I've always thought the uncomprehensible-ness of the wave-particle duality comes from the fact that we have defined a "particle" and a "wave" from what we have experienced in our immediate reality - we can see how waves work when we interact with water, and we generally believe that a particle acts in the way of a ball - a tennis ball bouncing around a room for example. Then at no point have we seen water act like a ball or vice versa - these bahaviours seem to be incompatible with each other. We have then applied these concepts when trying to understand the quantum world in some sort of top down metaphor, which ultimatly leads to an explanation that goes against our natural intuition. If we get rid of these preconceived ideas that we enforce onto quantum behaviour and take a "bottom up" approach, I think the concept is easier to understand. That is to say that an electron behaves in a certain way - in some circumstances it creates an interference pattern and in some circumstances it does not, these are its properties . These are the facts and our starting point in our understanding. Our similies and metaphors for understanding our universe can be limiting in some cases and we need to accept new fundamental concepts in order to grasp the phenomena what we observe. This is how I've always wrapped my head around this. Great article and a fascinating subject!

@bramlyapple I think you got this! Indeed Nature does not have to conform to our limited intuitions. We should perhaps think of an electron as sort-of-a localised wave packet that resembles both a wave and a particle, and hence has particle-like as well as wave-like behaviours. Indeed, the de Broglie formula tells us how to relate the momentum of a particle and its wavelength, so a wave description and a particle description are not mutually exclusive at all.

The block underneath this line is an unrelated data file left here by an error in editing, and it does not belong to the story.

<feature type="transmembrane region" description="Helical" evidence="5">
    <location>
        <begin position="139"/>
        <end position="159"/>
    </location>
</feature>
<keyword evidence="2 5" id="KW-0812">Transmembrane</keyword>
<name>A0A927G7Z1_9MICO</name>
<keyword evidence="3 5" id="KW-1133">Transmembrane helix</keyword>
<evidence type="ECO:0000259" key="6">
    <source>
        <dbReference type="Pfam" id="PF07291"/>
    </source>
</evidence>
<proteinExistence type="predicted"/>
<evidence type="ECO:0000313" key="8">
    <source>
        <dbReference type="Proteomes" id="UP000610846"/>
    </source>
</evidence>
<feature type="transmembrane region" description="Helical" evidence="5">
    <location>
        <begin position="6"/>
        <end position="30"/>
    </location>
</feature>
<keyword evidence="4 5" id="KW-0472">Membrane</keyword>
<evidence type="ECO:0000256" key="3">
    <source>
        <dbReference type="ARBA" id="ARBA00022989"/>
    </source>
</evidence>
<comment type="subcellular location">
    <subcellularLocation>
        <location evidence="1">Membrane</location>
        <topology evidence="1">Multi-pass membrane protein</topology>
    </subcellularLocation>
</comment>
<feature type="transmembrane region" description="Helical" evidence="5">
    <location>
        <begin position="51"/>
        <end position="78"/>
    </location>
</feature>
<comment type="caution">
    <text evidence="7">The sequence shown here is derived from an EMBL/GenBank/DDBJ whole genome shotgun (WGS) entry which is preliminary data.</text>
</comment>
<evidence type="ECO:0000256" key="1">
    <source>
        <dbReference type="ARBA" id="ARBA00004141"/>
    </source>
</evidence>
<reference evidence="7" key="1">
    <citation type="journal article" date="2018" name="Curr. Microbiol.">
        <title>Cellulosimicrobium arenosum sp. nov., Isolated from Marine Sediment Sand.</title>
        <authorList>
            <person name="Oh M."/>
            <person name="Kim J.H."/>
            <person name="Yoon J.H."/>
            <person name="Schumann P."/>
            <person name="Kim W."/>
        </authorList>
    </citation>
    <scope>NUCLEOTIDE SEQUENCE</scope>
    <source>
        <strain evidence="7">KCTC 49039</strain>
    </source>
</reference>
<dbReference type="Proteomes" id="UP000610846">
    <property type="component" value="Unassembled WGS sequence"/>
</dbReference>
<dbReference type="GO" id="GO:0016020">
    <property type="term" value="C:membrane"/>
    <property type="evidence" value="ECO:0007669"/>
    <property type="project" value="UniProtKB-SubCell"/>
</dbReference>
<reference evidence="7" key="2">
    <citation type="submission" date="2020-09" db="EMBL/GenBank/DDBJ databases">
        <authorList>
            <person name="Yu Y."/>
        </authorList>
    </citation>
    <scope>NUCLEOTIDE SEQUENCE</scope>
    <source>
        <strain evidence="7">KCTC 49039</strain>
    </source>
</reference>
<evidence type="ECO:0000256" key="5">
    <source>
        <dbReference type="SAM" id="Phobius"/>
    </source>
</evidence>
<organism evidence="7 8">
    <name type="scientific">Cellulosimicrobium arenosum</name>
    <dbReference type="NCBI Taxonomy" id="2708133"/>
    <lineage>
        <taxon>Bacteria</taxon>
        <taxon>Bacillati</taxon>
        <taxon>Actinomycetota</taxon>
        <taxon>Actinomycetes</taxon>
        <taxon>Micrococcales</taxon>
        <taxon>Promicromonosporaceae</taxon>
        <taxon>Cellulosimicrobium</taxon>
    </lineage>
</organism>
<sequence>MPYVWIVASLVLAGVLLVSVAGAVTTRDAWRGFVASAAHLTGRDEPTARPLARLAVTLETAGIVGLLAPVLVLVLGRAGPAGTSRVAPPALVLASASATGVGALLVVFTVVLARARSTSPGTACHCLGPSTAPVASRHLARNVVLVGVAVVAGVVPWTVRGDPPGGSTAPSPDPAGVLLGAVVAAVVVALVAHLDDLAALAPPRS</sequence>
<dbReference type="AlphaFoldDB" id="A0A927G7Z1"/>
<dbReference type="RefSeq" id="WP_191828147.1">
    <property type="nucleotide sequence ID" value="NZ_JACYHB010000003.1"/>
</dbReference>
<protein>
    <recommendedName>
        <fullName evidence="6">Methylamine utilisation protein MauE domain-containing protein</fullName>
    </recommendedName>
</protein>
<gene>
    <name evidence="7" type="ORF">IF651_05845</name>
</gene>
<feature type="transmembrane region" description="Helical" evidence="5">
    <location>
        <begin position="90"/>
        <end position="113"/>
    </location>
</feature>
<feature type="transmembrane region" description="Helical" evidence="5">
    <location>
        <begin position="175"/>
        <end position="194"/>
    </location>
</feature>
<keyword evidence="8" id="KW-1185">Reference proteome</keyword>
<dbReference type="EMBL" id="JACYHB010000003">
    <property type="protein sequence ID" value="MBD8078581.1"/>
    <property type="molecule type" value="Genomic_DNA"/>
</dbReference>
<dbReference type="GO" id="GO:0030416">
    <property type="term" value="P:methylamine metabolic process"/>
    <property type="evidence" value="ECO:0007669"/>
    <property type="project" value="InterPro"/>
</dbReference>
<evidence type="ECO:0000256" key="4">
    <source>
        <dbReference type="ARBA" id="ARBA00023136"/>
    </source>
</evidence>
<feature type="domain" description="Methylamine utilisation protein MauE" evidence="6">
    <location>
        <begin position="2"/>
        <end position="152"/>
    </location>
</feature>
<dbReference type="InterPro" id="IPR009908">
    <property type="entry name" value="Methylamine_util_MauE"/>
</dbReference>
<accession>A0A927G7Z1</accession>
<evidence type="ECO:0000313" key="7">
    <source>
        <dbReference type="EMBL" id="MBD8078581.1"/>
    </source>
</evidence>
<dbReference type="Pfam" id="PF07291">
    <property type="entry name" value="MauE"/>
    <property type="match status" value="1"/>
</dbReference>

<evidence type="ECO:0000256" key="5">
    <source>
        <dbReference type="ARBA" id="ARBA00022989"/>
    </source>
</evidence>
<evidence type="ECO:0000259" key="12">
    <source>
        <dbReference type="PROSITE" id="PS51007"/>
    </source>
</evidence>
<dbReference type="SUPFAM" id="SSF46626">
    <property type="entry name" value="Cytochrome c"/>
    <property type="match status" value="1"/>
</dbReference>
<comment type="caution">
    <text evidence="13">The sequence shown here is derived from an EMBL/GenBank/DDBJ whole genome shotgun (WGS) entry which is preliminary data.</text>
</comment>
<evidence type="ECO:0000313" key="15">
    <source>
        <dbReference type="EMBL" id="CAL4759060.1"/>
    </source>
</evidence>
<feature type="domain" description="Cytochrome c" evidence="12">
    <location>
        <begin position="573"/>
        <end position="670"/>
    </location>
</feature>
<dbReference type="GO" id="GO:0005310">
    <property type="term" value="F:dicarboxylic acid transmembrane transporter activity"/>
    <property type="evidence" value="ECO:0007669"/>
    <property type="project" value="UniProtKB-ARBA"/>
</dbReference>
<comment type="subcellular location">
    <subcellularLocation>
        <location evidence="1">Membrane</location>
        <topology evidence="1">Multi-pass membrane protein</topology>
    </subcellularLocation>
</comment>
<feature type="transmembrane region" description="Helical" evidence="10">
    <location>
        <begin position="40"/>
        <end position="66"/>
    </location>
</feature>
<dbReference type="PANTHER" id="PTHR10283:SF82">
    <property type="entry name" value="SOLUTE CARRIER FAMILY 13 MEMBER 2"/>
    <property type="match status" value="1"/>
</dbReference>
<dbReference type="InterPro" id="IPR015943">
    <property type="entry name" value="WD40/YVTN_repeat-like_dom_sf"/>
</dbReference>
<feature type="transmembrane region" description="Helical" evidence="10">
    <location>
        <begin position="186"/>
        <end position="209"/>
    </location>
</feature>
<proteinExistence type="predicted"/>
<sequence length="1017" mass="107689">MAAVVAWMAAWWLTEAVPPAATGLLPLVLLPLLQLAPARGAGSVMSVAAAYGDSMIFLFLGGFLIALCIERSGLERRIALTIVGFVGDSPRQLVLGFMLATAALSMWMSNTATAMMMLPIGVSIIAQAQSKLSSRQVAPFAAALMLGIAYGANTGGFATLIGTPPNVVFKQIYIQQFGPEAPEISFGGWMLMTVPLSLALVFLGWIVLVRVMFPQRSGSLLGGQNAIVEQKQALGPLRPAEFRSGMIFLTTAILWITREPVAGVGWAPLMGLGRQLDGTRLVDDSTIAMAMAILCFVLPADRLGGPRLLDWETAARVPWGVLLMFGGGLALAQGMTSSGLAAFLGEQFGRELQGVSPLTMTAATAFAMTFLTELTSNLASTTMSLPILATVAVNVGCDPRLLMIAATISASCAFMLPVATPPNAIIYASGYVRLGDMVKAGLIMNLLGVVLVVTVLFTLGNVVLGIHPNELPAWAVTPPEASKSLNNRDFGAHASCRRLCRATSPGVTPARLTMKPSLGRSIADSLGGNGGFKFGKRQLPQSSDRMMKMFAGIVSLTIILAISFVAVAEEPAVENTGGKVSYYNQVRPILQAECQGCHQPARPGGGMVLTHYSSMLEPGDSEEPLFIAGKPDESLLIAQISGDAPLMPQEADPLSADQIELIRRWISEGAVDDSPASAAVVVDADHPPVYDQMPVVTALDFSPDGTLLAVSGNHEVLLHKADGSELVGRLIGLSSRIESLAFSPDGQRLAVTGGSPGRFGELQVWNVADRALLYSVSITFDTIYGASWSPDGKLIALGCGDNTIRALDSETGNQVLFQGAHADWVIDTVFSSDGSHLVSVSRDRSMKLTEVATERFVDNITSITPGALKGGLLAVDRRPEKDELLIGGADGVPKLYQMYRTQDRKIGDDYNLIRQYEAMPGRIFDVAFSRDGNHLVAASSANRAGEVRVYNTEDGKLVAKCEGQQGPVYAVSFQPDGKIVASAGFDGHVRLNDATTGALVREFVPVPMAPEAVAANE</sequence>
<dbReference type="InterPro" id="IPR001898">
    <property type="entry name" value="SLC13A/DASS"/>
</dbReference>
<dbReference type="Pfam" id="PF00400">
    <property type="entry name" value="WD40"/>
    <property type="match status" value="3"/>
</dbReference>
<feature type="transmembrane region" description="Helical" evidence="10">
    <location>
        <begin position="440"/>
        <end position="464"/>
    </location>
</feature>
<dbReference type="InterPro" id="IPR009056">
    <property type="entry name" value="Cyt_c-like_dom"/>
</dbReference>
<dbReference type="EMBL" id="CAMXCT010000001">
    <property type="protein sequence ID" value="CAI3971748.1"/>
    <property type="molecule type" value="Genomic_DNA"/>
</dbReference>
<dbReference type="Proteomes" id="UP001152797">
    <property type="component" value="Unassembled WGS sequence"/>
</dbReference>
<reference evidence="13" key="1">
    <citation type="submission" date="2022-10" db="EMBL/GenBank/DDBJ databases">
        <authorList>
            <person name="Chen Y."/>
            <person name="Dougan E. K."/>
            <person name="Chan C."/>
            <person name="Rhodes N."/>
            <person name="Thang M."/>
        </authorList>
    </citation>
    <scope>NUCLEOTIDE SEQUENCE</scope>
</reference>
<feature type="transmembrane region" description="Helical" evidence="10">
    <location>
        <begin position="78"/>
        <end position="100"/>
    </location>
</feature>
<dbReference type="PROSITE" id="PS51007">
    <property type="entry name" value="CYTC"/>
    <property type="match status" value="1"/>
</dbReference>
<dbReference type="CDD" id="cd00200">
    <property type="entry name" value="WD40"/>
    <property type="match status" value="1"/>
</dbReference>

Amazing article.

Your post reminds me of my quantum physics class.

Well, I think everything has a dual nature. But it's mostly observable in smallest particles and electromagnetic waves.

Very nice to read it, and images and animations used are just outstanding.

Keep it up bro @john811. :)

What you send out is what you recieve ;)

@john811 there is always a huge leap in quantum physics

Indeed Quantum Leap is a thing!

Thank you for this very interesting article. It has been advertised on our chat channel (and upvoted).

The steemSTEM project is a community-supported project aiming to increase the quality and the visibility of STEM (STEM is the acronym for Science, Technology, Engineering and Mathematics) articles on Steemit.

6 years ago (edited)

Thanks so much @steemstem ! I'm quite new to steem. Please could you let me know how in other ways I can participate in steemSTEM activities? Also, what are the criteria for a post to be advertised by you?

Join us in the steemSTEM chat channel, links above~ We are current starting a science fair contest~

Sure. Thanks for letting me know biuiam!

Well that was a mind bender! Well done.

Well done to the amazingly clever scientists that did all the work for us :)

Awesome post!! better cite some source, for photos and contents, steemSTEM would prefer post with reference and source~

Hi biuiam, thanks for the kind reminder! All the images that I used are marked as 'free to use or share' by google. I will make sure that is 100% clear in the future. I will also cite sources when there are specific results that I quote. Glad you liked this post. I hope you will only be more satisfied with the future ones!

wow ,lovely article doc

Thanks lolcat :) Glad you enjoyed it!